The consensus was that the total return is still an important measure, particularly as it enables comparisons across asset classes for investors with mixed portfolios. The need for a return on investment hasn’t changed.

However, ESG is becoming an increasingly important consideration. Businesses are more knowledgeable about sustainability and may have their own environmental targets.

Sustainability measures and costs

The energy efficiency of buildings is a well-known measure but not all sustainability features are as easily measured and valued, for example, using environmentally friendly materials. And such features often come with a higher price tag than what has traditionally been used.

As a growing issue, the view was that sustainability would start making some buildings harder to let and potentially obsolete as the drive to reach net-zero carbon targets continues.

Shellabear said she is looking at where tenants can be brought in to help with the cost of making buildings more sustainable: “It shouldn’t just be all on the investor, but ultimately, it's a question of making sure you're ahead of the [sustainability] curve.”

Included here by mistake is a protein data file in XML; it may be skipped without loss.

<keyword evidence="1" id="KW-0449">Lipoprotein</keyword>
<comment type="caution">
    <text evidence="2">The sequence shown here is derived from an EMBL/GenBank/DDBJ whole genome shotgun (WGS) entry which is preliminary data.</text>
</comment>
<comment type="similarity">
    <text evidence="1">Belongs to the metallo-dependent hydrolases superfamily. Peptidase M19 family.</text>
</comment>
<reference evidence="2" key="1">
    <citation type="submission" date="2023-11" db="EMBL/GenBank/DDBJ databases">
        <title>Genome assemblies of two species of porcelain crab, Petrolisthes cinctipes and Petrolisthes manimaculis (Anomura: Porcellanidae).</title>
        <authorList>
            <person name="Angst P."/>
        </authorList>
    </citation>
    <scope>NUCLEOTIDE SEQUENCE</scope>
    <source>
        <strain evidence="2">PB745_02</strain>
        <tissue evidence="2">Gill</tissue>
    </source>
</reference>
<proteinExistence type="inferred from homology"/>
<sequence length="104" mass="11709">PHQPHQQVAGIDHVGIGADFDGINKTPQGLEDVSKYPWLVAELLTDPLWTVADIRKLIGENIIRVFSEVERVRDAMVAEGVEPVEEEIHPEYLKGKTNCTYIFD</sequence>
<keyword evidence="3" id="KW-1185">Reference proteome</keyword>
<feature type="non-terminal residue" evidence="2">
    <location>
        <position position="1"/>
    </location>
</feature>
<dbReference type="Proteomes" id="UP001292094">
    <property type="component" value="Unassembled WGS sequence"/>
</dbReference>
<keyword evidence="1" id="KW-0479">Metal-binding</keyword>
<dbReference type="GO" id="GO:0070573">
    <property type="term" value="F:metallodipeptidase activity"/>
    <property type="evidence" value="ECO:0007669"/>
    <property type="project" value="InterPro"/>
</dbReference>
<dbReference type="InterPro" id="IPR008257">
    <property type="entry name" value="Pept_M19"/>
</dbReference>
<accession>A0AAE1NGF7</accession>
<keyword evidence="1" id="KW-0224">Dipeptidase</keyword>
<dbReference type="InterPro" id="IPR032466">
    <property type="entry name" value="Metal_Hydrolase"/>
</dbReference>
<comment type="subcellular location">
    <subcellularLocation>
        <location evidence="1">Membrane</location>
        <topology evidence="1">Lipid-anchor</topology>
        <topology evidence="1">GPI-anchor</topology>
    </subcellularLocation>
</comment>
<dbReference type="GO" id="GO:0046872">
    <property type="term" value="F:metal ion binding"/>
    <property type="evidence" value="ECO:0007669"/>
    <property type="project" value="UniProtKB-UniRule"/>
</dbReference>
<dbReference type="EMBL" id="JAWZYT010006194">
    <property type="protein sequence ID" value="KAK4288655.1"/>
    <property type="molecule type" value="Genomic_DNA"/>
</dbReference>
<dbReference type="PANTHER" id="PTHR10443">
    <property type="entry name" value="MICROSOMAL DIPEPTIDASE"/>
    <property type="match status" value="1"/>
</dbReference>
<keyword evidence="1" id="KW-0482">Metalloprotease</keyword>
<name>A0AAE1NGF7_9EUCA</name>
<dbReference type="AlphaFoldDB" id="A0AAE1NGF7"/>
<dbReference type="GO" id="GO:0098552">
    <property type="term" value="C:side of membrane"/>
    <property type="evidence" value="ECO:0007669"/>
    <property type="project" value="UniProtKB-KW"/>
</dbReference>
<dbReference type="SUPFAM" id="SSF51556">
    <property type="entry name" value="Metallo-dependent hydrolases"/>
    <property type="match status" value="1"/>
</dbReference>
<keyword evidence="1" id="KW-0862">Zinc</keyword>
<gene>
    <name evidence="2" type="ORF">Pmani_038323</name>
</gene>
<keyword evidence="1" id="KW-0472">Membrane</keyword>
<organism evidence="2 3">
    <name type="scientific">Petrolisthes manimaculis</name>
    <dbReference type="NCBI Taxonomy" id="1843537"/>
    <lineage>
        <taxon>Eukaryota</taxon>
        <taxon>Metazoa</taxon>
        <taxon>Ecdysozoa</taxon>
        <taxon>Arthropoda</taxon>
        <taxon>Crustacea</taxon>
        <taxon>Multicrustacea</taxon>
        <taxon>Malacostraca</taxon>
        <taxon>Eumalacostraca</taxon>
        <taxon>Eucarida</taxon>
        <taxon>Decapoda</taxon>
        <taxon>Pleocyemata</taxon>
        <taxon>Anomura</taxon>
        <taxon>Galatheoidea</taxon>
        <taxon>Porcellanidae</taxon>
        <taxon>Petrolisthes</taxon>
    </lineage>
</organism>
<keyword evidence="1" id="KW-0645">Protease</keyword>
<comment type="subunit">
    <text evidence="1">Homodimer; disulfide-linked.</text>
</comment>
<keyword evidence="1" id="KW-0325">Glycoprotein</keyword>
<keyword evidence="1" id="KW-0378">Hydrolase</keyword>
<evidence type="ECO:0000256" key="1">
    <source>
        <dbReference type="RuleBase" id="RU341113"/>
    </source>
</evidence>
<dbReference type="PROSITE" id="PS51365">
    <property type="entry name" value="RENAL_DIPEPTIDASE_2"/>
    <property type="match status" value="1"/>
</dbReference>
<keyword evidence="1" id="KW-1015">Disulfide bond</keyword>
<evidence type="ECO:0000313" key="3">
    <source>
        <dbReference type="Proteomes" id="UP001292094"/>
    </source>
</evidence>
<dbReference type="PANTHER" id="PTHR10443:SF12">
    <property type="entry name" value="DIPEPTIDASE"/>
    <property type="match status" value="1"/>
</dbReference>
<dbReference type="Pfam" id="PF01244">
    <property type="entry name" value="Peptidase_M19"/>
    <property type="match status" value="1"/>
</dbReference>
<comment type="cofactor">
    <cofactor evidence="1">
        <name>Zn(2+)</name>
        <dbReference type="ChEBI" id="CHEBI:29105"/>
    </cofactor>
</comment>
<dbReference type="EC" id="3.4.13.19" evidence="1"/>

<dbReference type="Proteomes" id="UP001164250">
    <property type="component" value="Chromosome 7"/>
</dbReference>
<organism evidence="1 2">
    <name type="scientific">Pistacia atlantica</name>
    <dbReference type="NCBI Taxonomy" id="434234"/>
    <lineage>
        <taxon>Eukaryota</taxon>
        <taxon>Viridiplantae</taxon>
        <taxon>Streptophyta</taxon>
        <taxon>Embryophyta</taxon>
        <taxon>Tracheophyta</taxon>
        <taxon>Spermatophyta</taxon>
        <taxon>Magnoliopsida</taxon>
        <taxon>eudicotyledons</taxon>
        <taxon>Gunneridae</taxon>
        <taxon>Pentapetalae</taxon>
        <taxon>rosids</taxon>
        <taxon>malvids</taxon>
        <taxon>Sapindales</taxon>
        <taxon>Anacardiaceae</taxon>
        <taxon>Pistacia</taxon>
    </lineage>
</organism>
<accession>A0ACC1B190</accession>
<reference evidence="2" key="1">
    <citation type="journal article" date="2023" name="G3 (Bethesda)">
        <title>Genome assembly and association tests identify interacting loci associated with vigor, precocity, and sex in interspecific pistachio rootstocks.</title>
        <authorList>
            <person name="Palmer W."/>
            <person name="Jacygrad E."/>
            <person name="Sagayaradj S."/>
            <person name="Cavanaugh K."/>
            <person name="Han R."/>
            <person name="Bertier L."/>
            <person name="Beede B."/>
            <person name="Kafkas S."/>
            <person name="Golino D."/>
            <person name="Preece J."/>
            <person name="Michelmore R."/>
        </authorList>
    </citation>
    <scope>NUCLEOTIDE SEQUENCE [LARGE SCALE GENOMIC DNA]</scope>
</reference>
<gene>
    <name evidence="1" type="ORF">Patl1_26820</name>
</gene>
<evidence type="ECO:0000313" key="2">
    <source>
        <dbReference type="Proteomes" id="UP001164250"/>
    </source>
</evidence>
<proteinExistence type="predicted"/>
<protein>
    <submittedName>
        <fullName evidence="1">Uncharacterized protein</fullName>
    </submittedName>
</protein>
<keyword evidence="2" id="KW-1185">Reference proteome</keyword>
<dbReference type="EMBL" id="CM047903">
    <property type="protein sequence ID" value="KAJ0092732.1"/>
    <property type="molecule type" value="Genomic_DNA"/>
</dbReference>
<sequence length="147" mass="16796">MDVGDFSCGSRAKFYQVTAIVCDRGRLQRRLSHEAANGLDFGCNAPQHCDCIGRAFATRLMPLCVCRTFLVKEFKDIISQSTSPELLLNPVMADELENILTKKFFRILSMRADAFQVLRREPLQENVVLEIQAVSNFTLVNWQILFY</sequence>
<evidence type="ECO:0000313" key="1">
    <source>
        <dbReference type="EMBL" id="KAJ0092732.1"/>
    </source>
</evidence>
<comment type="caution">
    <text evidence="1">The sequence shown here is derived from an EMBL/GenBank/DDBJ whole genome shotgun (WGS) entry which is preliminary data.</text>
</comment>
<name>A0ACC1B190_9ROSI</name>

ESG is a new level of risk that investors will need to assess. The most sustainable buildings may well secure higher rents – a ‘green premium’ - but how far should asset managers go with ESG? For example, do landlords start assessing the ESG credentials of potential tenants before agreeing or renewing a lease?

Industrials REIT already has a red list of tenants that it won’t lease space to, for example, businesses involved in weapons. Carey said: “That list doesn’t yet include high polluters, but it will.”

It was agreed that ESG measurements are at an early stage of development and will get refined over time which will help both landlords and tenants.

ESG was something the property market was already starting to grapple with before the pandemic but that doesn’t mean the Covid crisis hasn’t left an indelible mark on the property sector.

Taking part in the discussion:

Laura Turner, Director, Helix
Ned Williams, Director, Evans Randall
Helen Shellabear, Managing Director, Shellwin Real Estate
Samantha Sherrard, Head of Commercial Estates Management, The William Pears Group
Robert Stark, Senior Executive, Director Property Management Strategy & Operations, Mapp
David Kaiser, Head of Real Estate, WeWork
Rachel McIsaac, Managing Director, AEW UK
Brent Evans, Director, BDE Consulting
Julian Carey, Managing Director, Industrials REIT
Neil Chatterton, Managing Director, Caxtons
Sam Caulton, Chief Financial Officer, Re-Leased
Alex Wilson, Commercial Property Strategist, Re-Leased